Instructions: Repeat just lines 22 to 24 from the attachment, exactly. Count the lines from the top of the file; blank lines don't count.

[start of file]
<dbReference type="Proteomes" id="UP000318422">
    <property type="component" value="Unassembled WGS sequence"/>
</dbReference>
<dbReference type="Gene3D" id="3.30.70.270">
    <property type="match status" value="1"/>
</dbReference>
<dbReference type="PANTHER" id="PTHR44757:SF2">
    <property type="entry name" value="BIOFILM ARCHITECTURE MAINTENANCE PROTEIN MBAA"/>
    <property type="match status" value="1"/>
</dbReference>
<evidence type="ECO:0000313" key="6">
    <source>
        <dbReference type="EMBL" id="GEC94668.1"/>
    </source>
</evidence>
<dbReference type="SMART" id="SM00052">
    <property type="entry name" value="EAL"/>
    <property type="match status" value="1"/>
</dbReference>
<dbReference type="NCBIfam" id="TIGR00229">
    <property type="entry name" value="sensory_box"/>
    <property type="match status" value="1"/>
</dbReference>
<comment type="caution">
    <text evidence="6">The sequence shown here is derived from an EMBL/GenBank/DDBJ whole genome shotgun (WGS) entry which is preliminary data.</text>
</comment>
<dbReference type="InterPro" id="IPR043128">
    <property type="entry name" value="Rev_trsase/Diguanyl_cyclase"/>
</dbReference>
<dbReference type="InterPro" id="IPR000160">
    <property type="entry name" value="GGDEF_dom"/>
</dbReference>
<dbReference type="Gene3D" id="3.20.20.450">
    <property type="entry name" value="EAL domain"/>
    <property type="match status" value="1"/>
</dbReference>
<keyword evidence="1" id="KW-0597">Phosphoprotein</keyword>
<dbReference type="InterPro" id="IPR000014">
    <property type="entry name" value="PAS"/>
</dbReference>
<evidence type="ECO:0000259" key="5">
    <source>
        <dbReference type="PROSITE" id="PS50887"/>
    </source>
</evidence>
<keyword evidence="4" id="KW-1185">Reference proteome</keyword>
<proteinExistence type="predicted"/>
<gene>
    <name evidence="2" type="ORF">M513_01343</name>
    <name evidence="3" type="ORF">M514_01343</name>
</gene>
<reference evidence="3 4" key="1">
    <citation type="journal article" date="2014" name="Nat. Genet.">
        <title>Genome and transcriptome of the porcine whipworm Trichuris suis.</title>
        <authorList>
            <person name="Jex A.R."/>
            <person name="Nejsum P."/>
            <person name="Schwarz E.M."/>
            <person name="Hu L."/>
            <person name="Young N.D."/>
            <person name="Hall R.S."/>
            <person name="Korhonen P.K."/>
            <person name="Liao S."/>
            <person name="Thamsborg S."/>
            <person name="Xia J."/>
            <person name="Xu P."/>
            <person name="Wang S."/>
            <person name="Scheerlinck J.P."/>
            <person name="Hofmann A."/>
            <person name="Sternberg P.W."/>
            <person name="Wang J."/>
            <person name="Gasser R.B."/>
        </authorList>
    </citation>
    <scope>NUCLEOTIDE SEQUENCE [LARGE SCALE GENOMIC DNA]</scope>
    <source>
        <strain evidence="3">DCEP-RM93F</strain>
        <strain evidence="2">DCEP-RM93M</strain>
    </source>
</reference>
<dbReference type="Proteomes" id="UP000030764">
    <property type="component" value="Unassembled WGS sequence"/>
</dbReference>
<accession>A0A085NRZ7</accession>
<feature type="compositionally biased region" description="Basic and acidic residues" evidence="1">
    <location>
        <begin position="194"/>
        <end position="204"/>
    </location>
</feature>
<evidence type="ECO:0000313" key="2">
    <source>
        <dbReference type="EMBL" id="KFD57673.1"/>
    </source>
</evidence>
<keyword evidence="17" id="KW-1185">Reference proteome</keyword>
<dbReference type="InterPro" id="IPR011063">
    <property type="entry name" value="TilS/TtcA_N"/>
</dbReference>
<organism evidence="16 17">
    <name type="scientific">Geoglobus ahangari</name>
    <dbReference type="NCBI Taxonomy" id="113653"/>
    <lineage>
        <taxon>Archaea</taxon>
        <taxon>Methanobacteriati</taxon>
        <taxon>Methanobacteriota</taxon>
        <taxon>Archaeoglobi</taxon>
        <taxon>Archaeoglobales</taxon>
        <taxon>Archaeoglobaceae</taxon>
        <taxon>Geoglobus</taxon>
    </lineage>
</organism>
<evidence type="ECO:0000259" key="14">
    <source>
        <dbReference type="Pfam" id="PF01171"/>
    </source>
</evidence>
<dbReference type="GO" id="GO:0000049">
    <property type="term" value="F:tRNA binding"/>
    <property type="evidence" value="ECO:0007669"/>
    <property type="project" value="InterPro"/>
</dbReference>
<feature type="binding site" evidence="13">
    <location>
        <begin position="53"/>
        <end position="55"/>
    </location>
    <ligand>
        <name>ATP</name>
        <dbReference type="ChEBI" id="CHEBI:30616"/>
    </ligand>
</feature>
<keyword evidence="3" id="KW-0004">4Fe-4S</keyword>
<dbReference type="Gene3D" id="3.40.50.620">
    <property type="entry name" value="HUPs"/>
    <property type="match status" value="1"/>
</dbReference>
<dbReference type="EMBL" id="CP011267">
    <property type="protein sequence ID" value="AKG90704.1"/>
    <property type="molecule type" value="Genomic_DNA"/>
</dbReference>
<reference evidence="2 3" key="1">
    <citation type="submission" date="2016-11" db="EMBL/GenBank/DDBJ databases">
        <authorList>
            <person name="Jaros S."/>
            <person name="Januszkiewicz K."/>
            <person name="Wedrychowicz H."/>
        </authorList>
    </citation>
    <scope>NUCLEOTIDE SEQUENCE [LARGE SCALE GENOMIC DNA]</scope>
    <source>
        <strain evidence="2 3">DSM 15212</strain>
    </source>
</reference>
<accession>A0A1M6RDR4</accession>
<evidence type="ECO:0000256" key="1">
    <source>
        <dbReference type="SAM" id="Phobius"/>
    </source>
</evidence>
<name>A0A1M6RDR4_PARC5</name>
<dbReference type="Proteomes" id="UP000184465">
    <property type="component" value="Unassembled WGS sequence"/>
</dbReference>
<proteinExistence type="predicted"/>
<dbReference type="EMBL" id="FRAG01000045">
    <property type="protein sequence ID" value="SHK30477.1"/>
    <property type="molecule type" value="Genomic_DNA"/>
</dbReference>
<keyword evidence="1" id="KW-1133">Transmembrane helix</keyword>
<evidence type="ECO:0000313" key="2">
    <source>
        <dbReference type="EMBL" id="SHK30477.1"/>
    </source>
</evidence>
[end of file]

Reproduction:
    <property type="match status" value="1"/>
</dbReference>
<comment type="caution">